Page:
You may have seen articles in the financial press referring to ‘dog’ funds. Put simply, a ‘dog’ fund is one that is regarded as an under-performing.
All investment funds fall into sectors – for example, UK All Companies, Global Equity Income, Japan, UK Smaller Companies or Global Emerging Markets.
By classifying funds under these headings, it makes it much easier to make meaningful comparisons. As well as being compared against each other, they can also be compared against the average performance for all the funds in that sector. If a fund is consistently 10% below the sector average, it can earn the ‘dog’ tag.
By keeping a close eye on the performance of your assets, under-performing funds can be quickly identified and monitored, and if necessary, changes made to your portfolio.
The value of investments and income from them may go down. You may not get back the original amount invested.
Clifford Osborne are Independent Financial Advisors (IFA) based in Eastbourne, East Sussex, offering investment advice and review, early retirement advice, pension advice, mortgage advice and more. Our clients often come from Uckfield, Lewes, Brighton, Tunbridge Wells, Hastings, Bexhill, Newhaven, Seaford, Crowborough and further afield. Please read our blog or get in touch for investment tips and advice.
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It is important to take professional advice before making any decision relating to your personal finances. Information within this blog is based on our current understanding of taxation and can be subject to change in future.
It does not provide individual tailored investment advice and is for guidance only. Some rules may vary in different parts of the UK; please ask for details. We cannot assume legal liability for any errors or omissions it might contain. Levels and bases of, and reliefs from, taxation are those currently applying or proposed and are subject to change; their value depends on the individual circumstances of the investor.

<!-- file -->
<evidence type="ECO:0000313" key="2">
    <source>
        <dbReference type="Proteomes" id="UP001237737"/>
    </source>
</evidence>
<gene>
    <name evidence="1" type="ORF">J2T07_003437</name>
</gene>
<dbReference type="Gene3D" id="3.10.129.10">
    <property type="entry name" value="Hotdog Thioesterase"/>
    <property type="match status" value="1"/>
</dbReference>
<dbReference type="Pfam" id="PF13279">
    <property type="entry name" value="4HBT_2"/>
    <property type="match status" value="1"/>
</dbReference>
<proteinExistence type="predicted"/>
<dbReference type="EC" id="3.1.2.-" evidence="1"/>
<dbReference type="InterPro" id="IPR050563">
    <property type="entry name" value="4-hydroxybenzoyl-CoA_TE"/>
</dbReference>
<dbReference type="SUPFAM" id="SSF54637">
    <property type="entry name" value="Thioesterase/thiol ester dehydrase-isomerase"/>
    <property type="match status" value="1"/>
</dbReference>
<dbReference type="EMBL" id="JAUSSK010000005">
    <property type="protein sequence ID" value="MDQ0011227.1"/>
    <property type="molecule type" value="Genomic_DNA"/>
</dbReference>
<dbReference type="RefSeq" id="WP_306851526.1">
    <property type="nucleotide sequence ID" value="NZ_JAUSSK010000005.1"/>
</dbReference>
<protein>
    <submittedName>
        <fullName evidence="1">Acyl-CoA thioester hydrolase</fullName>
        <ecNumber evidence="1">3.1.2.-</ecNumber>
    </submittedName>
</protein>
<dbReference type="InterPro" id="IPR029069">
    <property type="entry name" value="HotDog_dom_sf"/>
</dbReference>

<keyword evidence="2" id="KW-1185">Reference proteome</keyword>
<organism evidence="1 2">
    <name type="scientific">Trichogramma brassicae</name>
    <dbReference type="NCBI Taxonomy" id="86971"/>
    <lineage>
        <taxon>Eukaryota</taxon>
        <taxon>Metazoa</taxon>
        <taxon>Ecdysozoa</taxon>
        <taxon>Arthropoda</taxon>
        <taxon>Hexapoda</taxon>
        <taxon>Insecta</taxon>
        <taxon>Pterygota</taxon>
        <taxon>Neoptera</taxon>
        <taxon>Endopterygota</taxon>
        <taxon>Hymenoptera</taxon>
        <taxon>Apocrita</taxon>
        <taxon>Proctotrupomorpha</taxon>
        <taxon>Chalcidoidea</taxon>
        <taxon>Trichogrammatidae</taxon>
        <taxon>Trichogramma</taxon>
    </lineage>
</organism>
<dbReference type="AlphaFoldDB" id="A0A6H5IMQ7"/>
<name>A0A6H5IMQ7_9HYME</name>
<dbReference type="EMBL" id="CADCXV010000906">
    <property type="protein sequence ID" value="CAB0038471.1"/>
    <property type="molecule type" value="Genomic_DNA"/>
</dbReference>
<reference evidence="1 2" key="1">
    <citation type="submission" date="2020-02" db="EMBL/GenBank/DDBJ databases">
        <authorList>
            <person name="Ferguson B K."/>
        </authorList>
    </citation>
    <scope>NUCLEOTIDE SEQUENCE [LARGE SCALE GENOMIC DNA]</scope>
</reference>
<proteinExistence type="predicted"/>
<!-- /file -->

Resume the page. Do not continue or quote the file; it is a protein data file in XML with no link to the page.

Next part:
The value of investments can go down as well as up and you may not get back the full amount you invested. The past is not a guide to future performance and past performance may not necessarily be repeated.
If you withdraw from an investment in the early years, you may not get back the full amount you invested. Changes in the rates of exchange may have an adverse effect on the value or price of an investment in sterling terms if it is denominated in a foreign currency. Taxation depends on individual circumstances as well as tax law and HMRC practice which can change.
The information contained within the blog is for information purposes only and does not constitute financial advice.
The purpose of the blog is to provide technical and general guidance and should not be interpreted as a personal recommendation or advice.